While organizing your calendar is something we all know that we should do, it’s usually a task that end-up brushing off. As a result, we end-up having days filled with overlapping meetings and to-do-lists that don’t get completed. In other words, keeping your calendar organized allows for having more smooth and productive days. Use these 10 calendar best practices to stay organized.
10 Calendar Best Practices
1. Think before you act.
What does the start of your day look typically look like? Do aimlessly wander around until you’re supposed to be at work? Once it’s time to get working, do you just grab your first to-do on the top of the pile — regardless of it’s importance?
That’s not exactly the best way to get your day started. Instead, take a couple of minutes every night to plan your daily schedule for the next day. This way you can review your meetings and appointments, determine which tasks should be top priorities, and actually put them into your calendar.
It doesn’t sound like much, but it ensures that your most important chores and events are accounted for so that they won’t fall through the cracks, More importantly, it makes sure that your calendar remains organized and manageable.
2. Start your day bright and early.
If you want to stay ahead of your calendar, then start your day bright and early. This way you can start get a jumpstart on your day since you’re accomplishing some of your most important tasks before anyone else is up.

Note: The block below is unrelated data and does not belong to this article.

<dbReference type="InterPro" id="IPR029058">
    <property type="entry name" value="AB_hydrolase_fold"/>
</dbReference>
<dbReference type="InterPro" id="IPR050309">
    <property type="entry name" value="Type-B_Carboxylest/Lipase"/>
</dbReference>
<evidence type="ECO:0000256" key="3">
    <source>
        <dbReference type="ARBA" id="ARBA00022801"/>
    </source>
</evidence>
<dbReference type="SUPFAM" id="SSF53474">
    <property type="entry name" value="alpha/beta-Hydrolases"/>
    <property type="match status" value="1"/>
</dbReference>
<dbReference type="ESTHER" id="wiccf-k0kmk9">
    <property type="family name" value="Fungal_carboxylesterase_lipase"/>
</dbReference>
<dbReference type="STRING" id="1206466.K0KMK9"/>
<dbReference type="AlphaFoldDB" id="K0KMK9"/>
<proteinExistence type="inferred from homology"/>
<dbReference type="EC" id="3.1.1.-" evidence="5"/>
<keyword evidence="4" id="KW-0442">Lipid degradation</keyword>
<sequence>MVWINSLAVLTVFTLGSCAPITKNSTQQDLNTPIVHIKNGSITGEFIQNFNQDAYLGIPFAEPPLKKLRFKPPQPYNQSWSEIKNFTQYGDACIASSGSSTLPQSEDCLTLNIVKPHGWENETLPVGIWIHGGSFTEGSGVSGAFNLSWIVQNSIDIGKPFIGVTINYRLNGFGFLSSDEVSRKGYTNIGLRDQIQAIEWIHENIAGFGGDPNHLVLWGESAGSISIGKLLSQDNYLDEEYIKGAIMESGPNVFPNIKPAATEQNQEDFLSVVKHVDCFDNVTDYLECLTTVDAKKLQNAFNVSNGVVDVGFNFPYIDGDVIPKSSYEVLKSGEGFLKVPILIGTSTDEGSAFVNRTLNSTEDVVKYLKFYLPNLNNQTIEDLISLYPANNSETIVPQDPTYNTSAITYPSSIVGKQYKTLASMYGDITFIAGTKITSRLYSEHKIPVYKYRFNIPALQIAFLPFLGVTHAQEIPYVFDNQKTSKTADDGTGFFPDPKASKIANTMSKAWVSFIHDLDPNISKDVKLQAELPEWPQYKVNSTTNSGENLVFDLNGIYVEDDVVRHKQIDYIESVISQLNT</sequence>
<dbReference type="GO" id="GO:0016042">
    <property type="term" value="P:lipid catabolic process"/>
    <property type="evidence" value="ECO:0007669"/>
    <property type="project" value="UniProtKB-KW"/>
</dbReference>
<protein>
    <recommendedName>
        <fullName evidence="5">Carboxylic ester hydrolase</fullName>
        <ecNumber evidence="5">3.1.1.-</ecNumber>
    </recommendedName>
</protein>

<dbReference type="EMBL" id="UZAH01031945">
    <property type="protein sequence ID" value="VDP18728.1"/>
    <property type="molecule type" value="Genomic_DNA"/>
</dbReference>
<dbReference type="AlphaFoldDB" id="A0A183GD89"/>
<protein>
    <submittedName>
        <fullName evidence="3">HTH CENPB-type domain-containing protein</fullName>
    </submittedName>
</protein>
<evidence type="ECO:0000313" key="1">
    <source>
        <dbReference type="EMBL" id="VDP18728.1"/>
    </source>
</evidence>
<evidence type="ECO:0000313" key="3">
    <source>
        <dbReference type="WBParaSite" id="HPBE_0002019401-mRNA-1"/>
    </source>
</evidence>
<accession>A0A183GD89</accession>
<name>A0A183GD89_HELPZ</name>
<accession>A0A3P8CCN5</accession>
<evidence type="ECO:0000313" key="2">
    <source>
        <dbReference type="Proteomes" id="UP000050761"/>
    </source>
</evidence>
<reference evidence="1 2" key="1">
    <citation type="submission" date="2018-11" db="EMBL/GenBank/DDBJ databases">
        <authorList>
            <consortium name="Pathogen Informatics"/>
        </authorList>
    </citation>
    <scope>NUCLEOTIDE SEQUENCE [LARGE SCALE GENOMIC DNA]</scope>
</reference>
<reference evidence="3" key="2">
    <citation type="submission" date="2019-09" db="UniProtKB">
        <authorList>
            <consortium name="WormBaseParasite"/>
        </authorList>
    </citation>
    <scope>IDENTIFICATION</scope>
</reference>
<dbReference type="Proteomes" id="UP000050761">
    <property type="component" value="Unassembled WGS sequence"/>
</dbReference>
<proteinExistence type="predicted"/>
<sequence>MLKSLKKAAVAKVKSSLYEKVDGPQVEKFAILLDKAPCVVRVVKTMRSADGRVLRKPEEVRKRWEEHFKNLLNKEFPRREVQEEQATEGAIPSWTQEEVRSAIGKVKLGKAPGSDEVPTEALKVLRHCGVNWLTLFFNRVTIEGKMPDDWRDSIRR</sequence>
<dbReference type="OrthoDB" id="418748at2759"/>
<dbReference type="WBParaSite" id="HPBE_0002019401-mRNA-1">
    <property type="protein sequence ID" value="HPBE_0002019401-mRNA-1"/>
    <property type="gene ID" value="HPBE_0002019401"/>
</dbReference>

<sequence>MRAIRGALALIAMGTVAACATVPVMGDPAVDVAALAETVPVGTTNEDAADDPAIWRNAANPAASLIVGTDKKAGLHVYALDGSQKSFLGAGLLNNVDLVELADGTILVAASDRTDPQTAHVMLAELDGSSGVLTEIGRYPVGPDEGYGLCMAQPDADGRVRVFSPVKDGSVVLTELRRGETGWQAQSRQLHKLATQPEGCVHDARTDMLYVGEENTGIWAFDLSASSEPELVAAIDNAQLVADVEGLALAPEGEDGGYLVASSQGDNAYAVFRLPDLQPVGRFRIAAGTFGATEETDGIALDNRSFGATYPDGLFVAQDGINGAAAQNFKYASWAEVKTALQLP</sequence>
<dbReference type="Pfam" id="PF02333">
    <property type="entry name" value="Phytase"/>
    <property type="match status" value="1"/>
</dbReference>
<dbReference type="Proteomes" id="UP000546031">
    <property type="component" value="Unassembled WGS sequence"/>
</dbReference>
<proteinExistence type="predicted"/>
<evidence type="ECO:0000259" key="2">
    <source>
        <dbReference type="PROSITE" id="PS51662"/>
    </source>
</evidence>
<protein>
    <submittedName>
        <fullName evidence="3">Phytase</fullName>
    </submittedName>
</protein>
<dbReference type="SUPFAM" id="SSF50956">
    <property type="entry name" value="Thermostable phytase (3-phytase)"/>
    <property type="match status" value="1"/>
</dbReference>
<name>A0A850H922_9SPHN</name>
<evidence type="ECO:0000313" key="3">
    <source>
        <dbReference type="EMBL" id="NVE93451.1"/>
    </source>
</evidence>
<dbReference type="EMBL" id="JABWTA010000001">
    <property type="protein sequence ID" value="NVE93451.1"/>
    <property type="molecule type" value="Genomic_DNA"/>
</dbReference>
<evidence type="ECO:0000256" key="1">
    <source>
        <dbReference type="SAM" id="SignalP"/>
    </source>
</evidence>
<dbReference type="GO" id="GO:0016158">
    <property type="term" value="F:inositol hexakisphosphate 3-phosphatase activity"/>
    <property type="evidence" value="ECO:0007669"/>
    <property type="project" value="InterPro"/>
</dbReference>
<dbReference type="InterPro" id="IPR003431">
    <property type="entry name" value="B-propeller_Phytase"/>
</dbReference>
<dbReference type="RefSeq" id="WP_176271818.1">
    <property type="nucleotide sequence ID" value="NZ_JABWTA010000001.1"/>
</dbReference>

In fact, that’s why I wake-up at 5:15 a.m. every morning. I’ve found that that’s the productive time of the day. Additionally, it keeps me organized since I have the time to eat a healthy breakfast, exercises, catch-up on emails, and review my calendar for the day. If I spot a conflict or notice that a client has cancelled a meeting I can shuffle things around accordingly.
3. Break your day into blocks.
In today’s fast-paced world it’s not uncommon for us to multi-task. We’ve even developed this mentally where we believe that if we’re not multi-tasking, then we’re not productive.
The thing is, multi-tasking doesn’t work. It actually lowers your quality of work and efficiency.
The third calendar best practice is to stop multitasking and start devoting a block of time to a single activity. This way you’re giving that task your full attention and are able to complete it before moving-on to something else.
For example, you could block-out nine a.m. to noon for work. During this block of time you do nothing else except work. If you have emails or calls to return, then block out a time for that task. I’ve also found blocking out time for lunch prevents me from scheduling anything during this time I need to recharge.
To get started with breaking your day into blocks, figure out how much time you need to complete a to-do. If it takes an hour for your to exercise, then block it off those 60-minutes your calendar. Once you do that, you can schedule any other meetings or activities at different times of the day.
4. Address conflicts immediately.